Tuesday, February 8, 2011

Why Worry if You Feel Great?

I jotted this title down months ago, in a little detective note pad I carry around everywhere, I know, a little geeky, but what can I say.

I was reminiscing about the early days of diabetes, well early is subjective, but for me it was when you were given one shot a day and they measured control with urine dip sticks and your ability to gain weight.  Scary, but I survived, and so did many others. Imagine dipsticks for control, crazy!
"Those were the days"

I didn't feel all that bad on one shot a day, and actually started to feel worse when my control tightened and was consistently near normal range.  The body is amazing, it got used to the high levels, and that was that, it equalized, so to speak. 

When the levels normalized, the body said "What the hell is going on!" and sent the signal to produce the good old epinephrine (fight or flight Response) and wham, you start feeling like crap with your good numbers. 

For some, including me, it  was discouraging not knowing that the feeling would subside in time.  Why torture my self, why shoot for normal levels when I feel shaky, and low all the time. That's where knowledge is power, and motivating!  It took one Diabetic Educator in 1990 to say, "you know it is only temporary, and then you will feel great!"  One moment, one snippet, is all it took! 

I get the above scenario a lot from patients and those with higher A1C's.  They say " I feel fine, why should I change anything" or "Well,  I took the night time insulin and my fasting is 5 mmol,  but boy I feel like crap" or they claim, that their normal is actually 10mmol (multiply by 18 for U.S.) The point is, they don't feel the need to change if they feel good. Of course I jump at the opportunity to share my snippet, in hopes to motivate them to keep there levels down just long enough to feel fab! 

Most folks have never been told the reason behind feeling worse with better numbers.  I am fortunate to be in a position to explain these pearls of experience with folks trying to better manage their diabetes control.  I hope anyone going through diabetes and feeling "great" and not worrying will take the snippet for themselves or a loved one, and shoot for those normal targets!

I did find one research article written by Gill Spyer and colleagues titled,  "Hypoglycemic counter-regulation at normal blood glucose concentrations in patients with well controlled type-2 diabetes."  They took 7 type 2 diabetics with a mean A1C of 7.4%, and tightened their control.  This is what they found:

"Symptom response took place at higher whole-blood glucose concentrations in diabetic patients than in controls"  and they also commented "This effect might protect type-2 diabetic patients against episodes of profound hypoglycemia and make the achievement of normoglycaemia more challenging in clinical practice."
Most of my experiecne is purely anecdotal.  But this study certainly supports the theory.

Have you ever Been High for a period and dropped low?
If so please share your comments. 


G Spyer MRCP, Prof A T Hattersley FRCP, K M MacLeod MD, (2000) Hypoglycaemic counter-regulation at normal blood glucose concentrations in patients with well controlled type-2 diabetes,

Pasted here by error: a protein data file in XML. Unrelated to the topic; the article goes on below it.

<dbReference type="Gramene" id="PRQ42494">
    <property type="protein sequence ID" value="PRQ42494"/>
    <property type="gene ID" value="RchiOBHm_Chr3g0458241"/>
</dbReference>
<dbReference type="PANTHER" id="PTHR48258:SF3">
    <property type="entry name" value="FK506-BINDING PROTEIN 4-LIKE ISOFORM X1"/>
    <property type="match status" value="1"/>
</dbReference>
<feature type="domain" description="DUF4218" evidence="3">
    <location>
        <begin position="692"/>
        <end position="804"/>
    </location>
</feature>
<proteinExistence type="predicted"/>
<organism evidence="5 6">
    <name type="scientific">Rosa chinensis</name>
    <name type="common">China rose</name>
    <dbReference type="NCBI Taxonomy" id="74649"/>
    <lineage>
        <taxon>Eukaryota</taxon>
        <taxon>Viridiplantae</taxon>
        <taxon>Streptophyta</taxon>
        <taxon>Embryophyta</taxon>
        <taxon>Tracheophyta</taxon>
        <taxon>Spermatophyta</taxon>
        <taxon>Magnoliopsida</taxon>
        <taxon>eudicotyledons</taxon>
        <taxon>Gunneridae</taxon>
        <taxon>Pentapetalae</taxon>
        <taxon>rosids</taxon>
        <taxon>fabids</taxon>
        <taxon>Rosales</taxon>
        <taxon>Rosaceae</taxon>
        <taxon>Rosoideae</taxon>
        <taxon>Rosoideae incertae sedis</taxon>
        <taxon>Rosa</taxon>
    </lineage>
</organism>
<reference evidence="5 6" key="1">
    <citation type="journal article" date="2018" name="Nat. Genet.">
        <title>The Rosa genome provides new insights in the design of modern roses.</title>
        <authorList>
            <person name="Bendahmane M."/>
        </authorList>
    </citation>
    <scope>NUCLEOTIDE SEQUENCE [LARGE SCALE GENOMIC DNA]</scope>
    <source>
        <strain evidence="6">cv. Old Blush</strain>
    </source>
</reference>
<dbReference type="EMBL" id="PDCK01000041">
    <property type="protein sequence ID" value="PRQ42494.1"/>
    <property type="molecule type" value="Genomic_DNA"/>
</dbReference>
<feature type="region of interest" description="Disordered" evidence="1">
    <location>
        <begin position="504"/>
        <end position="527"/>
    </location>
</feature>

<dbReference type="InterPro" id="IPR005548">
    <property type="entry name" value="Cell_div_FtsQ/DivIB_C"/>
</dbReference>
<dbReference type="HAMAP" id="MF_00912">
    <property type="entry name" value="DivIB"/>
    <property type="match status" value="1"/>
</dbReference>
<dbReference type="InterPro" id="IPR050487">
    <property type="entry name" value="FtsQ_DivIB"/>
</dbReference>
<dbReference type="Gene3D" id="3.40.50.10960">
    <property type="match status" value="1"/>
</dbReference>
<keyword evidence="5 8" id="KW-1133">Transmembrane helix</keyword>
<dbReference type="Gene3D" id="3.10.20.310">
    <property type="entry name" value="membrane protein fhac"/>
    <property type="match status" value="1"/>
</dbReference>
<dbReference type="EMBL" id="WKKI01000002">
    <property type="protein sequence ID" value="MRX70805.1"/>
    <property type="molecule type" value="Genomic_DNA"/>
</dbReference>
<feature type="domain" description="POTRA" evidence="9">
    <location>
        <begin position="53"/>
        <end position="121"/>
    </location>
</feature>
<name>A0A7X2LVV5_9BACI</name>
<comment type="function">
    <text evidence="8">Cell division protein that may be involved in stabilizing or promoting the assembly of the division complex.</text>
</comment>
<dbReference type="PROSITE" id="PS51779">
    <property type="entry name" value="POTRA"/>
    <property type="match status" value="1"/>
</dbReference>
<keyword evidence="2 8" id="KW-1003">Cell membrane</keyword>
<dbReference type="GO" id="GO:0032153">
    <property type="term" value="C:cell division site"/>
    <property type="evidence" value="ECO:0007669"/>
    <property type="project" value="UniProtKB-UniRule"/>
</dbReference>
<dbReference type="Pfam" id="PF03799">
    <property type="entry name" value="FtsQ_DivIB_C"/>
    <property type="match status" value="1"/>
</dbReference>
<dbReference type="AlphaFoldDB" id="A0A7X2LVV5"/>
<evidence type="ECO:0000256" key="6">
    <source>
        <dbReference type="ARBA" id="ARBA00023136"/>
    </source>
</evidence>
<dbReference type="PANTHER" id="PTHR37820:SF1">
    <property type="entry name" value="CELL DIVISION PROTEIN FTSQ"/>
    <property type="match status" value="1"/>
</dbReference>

Lancet. 356(9246):1970-1974.


Amy said...

"(multiply by 18 for U.S.)" Geesh . . . thank you!!!! I have been reading these wonky numbers on various blogs and knew they were bs readings by a different measuring system, but had NO CLUE how to equate it to what I know. Now I do!

Interesting stuff on the feeling attached to numbers and then getting used to it that way. I equate it to wearing perfume. At first you only need a drop because the smell is foreign to you. As time goes on, you become used to the smell and end up putting more and more perfume on.

Or. maybe that is a really bad analogy. You know; you being a guy and probably not wearing perfume and all.

How about this: Great post!

Reyna said...

Isn't it all relative? If one is running "high" all the time...normal values make them feel low. It is the same thing with too tight of control and hypoglycemic unawareness in some I thought. The hypo-feeling can be related to a relative drop even though the actual number is not low.

Great post Trev.

And at Amy, if Trev is wearing perfume I am outta here! LOL and totally J/K.

Valerie said...

Hi there! YES, I've been experiencing this lately. My a1c used to be around 6.5% but over the last year or two, it has climbed higher. I've noticed that my body has gotten used to the higher numbers and has made me more sensitive to the "lower" numbers.

Jonah said...

I was diagnosed with an A1c of over 16% and anything below 100 felt low- my first, extremely symptomatic low in the hospital was with a blood sugar of 88 (4.9 mmol).
Over the following five months my blood sugar dropped to the point where I couldn't feel it when I was in the 20s (below 1.5 mmol). I was terrified, certain that the trend would continue and that I was about to die of a low I wouldn't feel! For who knows what reason, it got better.

I think there's evidence that supports lowering blood sugar more gradually. It is known that a sudden drop in A1c is associated with complications right after that drop. It really does stress the body.

You could have, theoretically, gotten control somewhat more gradually with probably comparable long term effects without feeling so shitty.

Because somebody who feels like crap at a 5 mmol probably actually hasn't been spending enough time at 9 mmol.

Trev said...

No worries, no perfume for this chap, well there was that one time....kidding. Cheers, and thanks for the comments.